SAN JUAN, June 30 - Reaction to President Obama’s announcement that he is prepared to go it alone on immigration reform has been mixed in South Texas.
La Unión del Pueblo Entero, which assists colonia and low-income families, has made the issue its No. 1 legislative agenda item. However, the community group was guarded in its response.
In a statement, LUPE noted that Obama’s first step is to move resources from the interior to the border. At the same time, Obama is waiting for recommendations for Department of Homeland Security Secretary Jeh Johnson and Attorney General Eric Holder on other ways that he can use his power to make changes to the system. LUPE pointed out that Obama expects those recommendations by the end of the summer.
“We have two months to see exactly what the president will do to change the system. While we are hopeful that the president's announcement heralds the relief that our communities need, we can't celebrate just yet,” LUPE said, in a news release.
“It could be that the recommendations, coming from a department that has caused so much suffering in our communities, are not so beneficial for our families and communities. Or it could be that the recommendations are a combination of help—like protections from deportation for some—and criminalization—like increasing Border Patrol presence and mandatory use of E-Verify.”
Juanita Valdez-Cox, executive director of LUPE, said: “The immigrant community is suffering because of congressional inaction. We hope that the president will take decisive action to alleviate the suffering. We will be ready to work so that as many of our community members as possible can take advantage of that relief. But we need to keep up the pressure during these next two months for executive action that protects our families from deportation while not criminalizing us even more.”
Valdez-Cox said LUPE staff and leaders will prepare and send to the Obama Administration a series of recommendations the president can enact “that will be beneficial to immigrant and mixed status families of the Rio Grande Valley.”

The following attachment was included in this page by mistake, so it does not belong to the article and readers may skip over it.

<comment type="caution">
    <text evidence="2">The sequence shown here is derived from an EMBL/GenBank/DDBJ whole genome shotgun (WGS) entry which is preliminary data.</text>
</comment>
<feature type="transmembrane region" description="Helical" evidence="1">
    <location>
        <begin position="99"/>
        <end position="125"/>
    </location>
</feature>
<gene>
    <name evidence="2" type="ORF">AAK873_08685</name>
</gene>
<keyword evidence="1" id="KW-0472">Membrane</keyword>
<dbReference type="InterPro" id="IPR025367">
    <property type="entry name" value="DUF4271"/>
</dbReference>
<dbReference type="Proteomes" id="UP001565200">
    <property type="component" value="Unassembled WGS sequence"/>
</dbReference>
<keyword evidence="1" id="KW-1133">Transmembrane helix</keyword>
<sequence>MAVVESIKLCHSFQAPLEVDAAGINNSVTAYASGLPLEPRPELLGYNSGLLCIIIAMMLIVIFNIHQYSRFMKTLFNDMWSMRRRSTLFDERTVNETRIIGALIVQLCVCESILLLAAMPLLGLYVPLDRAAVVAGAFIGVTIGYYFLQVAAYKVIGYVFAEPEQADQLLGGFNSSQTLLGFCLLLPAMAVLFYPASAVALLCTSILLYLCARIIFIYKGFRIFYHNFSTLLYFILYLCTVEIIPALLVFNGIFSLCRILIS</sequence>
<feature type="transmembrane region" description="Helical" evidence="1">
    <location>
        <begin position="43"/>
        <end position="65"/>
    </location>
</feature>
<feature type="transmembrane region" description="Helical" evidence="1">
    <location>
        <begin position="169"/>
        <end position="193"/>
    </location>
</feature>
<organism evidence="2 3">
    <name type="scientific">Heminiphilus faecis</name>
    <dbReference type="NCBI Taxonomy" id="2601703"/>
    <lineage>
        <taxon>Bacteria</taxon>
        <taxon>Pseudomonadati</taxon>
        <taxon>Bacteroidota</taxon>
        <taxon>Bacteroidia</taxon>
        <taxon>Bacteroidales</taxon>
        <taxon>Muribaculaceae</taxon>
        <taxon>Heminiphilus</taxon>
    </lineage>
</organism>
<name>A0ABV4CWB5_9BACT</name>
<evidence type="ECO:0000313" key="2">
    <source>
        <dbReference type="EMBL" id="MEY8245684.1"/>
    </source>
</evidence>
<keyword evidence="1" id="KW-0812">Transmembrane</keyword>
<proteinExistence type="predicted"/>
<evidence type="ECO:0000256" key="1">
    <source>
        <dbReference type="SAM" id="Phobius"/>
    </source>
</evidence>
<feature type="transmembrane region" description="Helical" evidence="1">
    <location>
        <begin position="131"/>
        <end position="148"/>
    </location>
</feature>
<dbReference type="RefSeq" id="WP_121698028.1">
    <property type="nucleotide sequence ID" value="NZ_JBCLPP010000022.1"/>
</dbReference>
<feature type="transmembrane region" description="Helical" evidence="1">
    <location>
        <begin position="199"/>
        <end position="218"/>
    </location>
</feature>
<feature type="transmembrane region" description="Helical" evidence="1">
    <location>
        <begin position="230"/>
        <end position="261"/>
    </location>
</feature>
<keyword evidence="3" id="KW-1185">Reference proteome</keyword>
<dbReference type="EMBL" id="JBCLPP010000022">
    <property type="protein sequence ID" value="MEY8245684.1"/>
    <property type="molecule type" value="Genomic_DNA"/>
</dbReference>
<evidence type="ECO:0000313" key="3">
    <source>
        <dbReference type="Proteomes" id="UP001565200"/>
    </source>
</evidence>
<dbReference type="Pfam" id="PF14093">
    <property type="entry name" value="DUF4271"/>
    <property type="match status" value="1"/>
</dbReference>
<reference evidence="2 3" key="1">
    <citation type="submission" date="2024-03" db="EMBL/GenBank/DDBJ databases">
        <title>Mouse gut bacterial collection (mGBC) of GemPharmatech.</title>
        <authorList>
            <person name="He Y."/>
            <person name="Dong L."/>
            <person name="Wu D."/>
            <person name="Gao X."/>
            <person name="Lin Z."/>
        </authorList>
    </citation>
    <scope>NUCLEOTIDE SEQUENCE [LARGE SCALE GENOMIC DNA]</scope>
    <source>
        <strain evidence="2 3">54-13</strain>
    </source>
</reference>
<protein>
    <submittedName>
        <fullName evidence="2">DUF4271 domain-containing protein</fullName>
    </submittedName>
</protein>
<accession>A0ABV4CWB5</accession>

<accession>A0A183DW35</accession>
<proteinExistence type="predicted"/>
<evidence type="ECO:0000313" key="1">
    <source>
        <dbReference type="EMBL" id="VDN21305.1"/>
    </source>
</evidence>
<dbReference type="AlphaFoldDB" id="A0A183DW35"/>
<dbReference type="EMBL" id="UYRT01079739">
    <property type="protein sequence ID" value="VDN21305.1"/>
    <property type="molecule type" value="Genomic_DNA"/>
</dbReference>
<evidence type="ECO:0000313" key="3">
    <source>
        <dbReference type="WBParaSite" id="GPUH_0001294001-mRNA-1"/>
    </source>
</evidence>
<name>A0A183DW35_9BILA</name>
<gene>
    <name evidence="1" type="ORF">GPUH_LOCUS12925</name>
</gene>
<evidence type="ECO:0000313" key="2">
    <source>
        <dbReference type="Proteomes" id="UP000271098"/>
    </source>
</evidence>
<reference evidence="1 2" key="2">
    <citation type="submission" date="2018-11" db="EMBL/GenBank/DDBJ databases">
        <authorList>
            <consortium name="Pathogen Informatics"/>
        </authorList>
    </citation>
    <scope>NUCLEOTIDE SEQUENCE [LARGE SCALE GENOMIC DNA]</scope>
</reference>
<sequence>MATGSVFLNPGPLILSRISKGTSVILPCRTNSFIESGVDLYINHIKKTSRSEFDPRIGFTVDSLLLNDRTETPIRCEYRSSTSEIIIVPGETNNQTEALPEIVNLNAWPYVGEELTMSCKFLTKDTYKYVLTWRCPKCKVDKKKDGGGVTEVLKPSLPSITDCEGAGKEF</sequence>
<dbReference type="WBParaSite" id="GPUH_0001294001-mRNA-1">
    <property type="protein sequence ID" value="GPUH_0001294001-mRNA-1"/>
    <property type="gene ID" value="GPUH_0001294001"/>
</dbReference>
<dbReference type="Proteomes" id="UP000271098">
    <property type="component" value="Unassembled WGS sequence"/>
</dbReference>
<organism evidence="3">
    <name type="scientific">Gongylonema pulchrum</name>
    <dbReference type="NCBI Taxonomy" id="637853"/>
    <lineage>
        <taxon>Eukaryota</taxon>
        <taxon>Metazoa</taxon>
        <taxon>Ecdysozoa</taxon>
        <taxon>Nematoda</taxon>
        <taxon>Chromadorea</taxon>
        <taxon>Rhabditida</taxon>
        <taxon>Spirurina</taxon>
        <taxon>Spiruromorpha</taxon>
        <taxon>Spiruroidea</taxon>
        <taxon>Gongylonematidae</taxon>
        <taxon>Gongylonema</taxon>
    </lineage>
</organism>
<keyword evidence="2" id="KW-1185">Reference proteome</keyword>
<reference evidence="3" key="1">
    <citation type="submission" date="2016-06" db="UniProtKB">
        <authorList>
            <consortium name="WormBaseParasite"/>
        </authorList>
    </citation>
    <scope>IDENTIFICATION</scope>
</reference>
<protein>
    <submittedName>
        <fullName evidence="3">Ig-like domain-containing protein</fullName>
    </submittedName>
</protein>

In remarks from the Rose Garden at the White House, Obama said he could not wait for House Republicans any longer and that he was going to proceed with his own actions on immigration reform. The Senate, controlled by the Democrats, passed its immigration reform package over a year ago.
Obama said he would make additional resources available to border enforcement and look to make changes to the Administration’s deportation policy. “If Congress will not do their jobs, at least we can do ours,” he said.
Click here to read President Obama’s remarks on immigration reform.
U.S. Rep. Rubén Hinojosa, D-Mercedes, is chair of the Congressional Hispanic Caucus. Like LUPE, the CHC has made immigration reform its No. 1 legislative agenda item.
“President Obama is taking necessary action to bypass the gridlock that Republicans have forced here on Capitol Hill when it comes to bringing comprehensive immigration reform to a vote,” Hinojosa said. “I agree with the President wanting to move forward because I have seen firsthand the despair of parents and children who are separated from their families. I have met with agricultural businesses in my district and across the country that are having trouble staying afloat because they cannot find workers. Immigration reform is a moral imperative and this country must get past the politics and find a solution to this pressing problem.”